|If there is a single unambiguous and undisputed definition of what is "moral", and this definition is associated with institutions promoting certain kind of music, it comes natural: Those who support those institutions and their morals, have higher tendency to listen to the kind of music promoted by those institutions.
Except that I will never agree that there is a single unambiguous and undisputed definition of what is "moral". E.g. I strongly object to a great number of the practices of the Christian religion as being "moral" - even though they themselves hold it up as their "moral".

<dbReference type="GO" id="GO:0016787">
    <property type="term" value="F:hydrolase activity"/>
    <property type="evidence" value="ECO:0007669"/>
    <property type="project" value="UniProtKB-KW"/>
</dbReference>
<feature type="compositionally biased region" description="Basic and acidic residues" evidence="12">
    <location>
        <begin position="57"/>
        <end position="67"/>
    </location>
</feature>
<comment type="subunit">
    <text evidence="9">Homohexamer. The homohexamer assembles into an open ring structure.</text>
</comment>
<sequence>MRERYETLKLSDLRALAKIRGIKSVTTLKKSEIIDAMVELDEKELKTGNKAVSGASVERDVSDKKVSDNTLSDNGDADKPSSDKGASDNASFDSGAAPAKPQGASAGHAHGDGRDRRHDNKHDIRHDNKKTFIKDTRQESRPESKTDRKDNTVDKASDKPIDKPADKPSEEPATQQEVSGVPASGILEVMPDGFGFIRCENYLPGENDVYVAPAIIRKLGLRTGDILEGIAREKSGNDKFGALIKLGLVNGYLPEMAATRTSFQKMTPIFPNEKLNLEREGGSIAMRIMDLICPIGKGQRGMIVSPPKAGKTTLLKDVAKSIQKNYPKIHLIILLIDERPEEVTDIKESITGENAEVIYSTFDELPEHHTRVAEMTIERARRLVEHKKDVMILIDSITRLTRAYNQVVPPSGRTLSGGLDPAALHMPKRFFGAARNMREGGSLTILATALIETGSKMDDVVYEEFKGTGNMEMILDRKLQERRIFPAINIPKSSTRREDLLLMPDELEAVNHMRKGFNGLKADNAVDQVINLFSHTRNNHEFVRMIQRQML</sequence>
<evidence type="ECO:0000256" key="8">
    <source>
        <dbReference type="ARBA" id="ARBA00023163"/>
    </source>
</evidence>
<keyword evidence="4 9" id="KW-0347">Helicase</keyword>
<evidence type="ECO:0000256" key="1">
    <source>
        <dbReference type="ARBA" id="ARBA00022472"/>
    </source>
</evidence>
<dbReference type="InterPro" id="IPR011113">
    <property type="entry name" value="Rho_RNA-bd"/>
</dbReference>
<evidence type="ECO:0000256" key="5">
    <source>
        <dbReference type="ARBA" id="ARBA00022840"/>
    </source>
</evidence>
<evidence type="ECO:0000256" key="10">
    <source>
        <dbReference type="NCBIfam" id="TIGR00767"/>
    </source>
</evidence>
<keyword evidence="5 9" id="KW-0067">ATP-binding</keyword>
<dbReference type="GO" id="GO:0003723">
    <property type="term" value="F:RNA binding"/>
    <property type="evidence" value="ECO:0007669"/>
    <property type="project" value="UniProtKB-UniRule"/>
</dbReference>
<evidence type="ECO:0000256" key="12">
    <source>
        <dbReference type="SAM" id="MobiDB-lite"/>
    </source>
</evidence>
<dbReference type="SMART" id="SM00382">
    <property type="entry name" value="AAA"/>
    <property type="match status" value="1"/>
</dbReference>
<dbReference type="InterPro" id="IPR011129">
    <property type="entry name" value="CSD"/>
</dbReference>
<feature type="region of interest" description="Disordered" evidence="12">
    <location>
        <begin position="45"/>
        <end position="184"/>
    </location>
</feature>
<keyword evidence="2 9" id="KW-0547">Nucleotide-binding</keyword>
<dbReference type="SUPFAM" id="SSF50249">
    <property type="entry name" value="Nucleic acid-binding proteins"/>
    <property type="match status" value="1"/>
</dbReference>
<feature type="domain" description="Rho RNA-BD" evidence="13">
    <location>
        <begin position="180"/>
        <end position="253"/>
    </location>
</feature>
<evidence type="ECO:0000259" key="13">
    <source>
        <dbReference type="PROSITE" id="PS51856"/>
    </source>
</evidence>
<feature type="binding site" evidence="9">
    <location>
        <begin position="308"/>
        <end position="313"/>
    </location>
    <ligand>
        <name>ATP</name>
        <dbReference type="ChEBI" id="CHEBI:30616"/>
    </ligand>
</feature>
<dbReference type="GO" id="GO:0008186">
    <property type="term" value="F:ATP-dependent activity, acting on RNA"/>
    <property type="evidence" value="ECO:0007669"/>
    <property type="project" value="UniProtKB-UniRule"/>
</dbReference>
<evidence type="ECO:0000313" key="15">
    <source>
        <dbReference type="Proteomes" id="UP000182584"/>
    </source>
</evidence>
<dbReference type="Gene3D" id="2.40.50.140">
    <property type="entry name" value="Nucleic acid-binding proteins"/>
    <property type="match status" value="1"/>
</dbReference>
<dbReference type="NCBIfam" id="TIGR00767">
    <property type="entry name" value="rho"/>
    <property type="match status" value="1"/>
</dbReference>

A second thing: I have for many years been singing in church choirs. Because the churches turns out to capture control over so much resources that they can pay some very good conductors. I listen to a lot of church music, because the Christian churches for centuries have had enough resources to grab the best composers, paying them to make music to support the ideas of the church. That was the way to make a living in earlier days: To work for the church. Today, the way to find a place to sing under a great conductor: Search the church choirs.
I do. Both listening and singing. I do it for the music. Some of the moral, I detest. Some of my true morals would make church people (and maybe a fair share of others) throw up, if I revealed them. I don't. From my music preferences, you would say that I am a highly church moral person. And I'll let you all believe that; I am not revealing my true thoughts. I would strengthen the conclusions of this study. But it would be false.